To the surprise of some, Revs. Jesse Jackson and Al Sharpton have pushed attention away from the recent NAACP resolution condemning racism within the Tea Party Movement. Instead, they've asked that the nation focus on jobs and the economic recovery effort.
At the NAACP national convention this week, held in Kansas City, Jackson had this to say:
"We will not be diverted or otherwise distracted by any other message except putting America back to work," Jackson said a day after convention delegates approved the resolution. "We want jobs and justice and peace."
Sharpton had his own words about the Tea Party:
"They talk about restoring dignity. They are really talking about restoring a time before the federal government intervened and protected the rights of people," Sharpton said. "There clearly are some racial leaves in their tea bag," Sharpton said. "But this is not just about race. It is about how you see government."
The NAACP resolution, approved this week, calls for Tea Party activists to "repudiate the racist element and activities" of the organization. Tea Party spokesperson Mark Williams told the Associated Press that the NAACP was just "race-baiting and fear-mongering." He seems to believe that the organization's allegations are completely unfounded:
"I'm not surprised they are jumping into the fray here, because the NAACP just tapped a Gulf oil well full of cash contributions that will arrive from this resolution," Williams said. "And I know Al and Jesse want their piece of it. The slave traders of the 16th century should have been as good at exploiting Africans as these people are, because it's just disgusting."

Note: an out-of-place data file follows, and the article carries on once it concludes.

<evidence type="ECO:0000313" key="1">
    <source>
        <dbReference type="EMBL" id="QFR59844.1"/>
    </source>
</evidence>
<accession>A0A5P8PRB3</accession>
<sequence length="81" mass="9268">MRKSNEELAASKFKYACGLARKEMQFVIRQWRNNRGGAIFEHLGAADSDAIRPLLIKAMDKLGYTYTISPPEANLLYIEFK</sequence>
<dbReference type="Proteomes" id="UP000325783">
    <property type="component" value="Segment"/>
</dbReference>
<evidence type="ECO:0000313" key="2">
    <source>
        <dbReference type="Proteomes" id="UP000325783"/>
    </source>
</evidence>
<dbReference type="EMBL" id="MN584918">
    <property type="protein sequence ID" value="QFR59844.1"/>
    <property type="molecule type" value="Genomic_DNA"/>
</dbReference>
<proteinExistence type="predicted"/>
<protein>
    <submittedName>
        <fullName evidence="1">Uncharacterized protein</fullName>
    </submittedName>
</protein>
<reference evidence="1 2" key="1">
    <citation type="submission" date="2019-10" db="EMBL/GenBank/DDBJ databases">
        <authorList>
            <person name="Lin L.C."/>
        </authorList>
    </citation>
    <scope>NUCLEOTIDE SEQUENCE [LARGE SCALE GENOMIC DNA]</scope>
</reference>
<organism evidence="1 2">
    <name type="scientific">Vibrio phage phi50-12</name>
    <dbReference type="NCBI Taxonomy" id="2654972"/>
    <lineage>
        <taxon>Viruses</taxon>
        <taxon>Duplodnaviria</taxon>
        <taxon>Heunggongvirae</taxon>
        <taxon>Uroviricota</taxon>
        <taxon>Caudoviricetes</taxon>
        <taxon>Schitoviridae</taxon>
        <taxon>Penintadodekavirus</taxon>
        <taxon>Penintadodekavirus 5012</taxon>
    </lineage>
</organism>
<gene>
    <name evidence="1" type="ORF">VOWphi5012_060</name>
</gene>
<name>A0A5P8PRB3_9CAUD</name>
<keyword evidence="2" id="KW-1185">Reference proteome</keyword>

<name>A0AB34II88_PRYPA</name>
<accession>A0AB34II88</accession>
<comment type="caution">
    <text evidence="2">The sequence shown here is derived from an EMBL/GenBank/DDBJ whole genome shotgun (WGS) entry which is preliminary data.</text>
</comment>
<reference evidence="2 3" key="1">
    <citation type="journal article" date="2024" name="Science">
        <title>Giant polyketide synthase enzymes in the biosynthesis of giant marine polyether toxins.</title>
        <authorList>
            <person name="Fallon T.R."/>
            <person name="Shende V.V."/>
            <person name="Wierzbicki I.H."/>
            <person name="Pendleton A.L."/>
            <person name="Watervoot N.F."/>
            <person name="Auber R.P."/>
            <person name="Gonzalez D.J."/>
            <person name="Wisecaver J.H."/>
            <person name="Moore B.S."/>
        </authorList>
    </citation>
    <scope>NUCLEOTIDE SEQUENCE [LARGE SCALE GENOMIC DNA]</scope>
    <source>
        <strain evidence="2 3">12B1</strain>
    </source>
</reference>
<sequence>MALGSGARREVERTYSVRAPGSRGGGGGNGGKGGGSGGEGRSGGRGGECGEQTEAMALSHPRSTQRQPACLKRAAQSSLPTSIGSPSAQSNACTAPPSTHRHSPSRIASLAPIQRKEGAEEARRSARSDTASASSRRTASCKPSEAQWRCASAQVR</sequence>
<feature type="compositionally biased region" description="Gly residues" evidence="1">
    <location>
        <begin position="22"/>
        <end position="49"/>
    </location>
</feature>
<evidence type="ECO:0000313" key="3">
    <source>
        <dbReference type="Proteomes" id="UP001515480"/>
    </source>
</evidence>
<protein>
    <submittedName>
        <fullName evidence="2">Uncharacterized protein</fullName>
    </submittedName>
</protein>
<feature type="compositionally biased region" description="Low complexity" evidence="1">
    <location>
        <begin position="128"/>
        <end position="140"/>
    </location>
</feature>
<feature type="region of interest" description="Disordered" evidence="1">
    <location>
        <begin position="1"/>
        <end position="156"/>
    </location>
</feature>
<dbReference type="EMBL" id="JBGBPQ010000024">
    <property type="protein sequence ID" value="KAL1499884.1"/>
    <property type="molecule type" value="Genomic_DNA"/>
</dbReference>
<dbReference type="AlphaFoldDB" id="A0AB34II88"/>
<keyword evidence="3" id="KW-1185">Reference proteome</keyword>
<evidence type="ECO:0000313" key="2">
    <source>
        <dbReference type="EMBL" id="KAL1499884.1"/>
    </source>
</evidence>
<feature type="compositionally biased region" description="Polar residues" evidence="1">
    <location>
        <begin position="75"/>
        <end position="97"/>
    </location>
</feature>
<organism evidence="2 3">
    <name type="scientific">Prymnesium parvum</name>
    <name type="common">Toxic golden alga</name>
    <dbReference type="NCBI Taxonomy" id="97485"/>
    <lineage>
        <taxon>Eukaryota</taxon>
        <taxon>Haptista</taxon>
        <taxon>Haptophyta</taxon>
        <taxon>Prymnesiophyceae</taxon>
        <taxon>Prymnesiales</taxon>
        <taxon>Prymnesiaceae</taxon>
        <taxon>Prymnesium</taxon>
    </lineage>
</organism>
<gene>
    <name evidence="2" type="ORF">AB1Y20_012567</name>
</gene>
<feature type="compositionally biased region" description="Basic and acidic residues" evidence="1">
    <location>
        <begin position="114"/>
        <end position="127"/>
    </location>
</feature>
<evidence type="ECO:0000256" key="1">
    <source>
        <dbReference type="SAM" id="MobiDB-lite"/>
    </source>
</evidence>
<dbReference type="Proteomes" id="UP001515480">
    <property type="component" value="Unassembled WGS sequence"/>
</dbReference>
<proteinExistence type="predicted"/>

I wish I could give you a complete take on why the NAACP felt the need to pass a resolution condemning Tea Party racism. My speculation is that its goal is to weaken the group's appeal before the midterm elections by putting it on the defensive. It's quite clear that there are some within the Tea Party who seem to push for ideas and legislation that would move the racial time clock backward, but it is difficult to make the entire organization responsible for those who are the most extreme.
By putting the Tea Party Express on its heels and making it confront racism within its ranks, the NAACP achieves the goal of getting the organization to condemn a portion of its membership and take a less-aggressive stance. Perhaps this is the reverse of the "Sister Souljah Moment," similar to the 1992 incident in which Bill Clinton criticized Jackson and Rainbow Push for their affiliation with the controversial hip-hop artist.
The Tea Party Express must hold itself accountable for the activities of its membership, but I am certainly surprised that the NAACP felt this issue was even worth its time.
I cannot say for sure why Jackson and Sharpton are distancing themselves from the NAACP resolution. At the very least, I am in agreement with the fact that they are focusing on jobs, which matters far more than the activities of the Tea Party. Additionally, the NAACP has made its position on the Tea Party clear, so there is no point in Jackson and Sharpton beating that same political drum. I also suspect that the Obama administration wishes to keep racial issues under the rug, since the last thing it needs is for America to remember that Obama is black.
It does appear to be the case that labeling the Tea Party membership as racists likely strikes a chord with the organization. By being labeled in such a way, its appeal to moderate Republicans is going to keep dropping. Personally, I would consider the Tea Party to be a populist fad gone bad that won't be around for the next election. But then again, that's just my two cents.
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Dr. Boyce Watkins is the founder of the Your Black World Coalition and a Scholarship in Action resident of the Institute for Black Public Policy. To have Dr. Boyce's commentary delivered to your e-mail, please click here.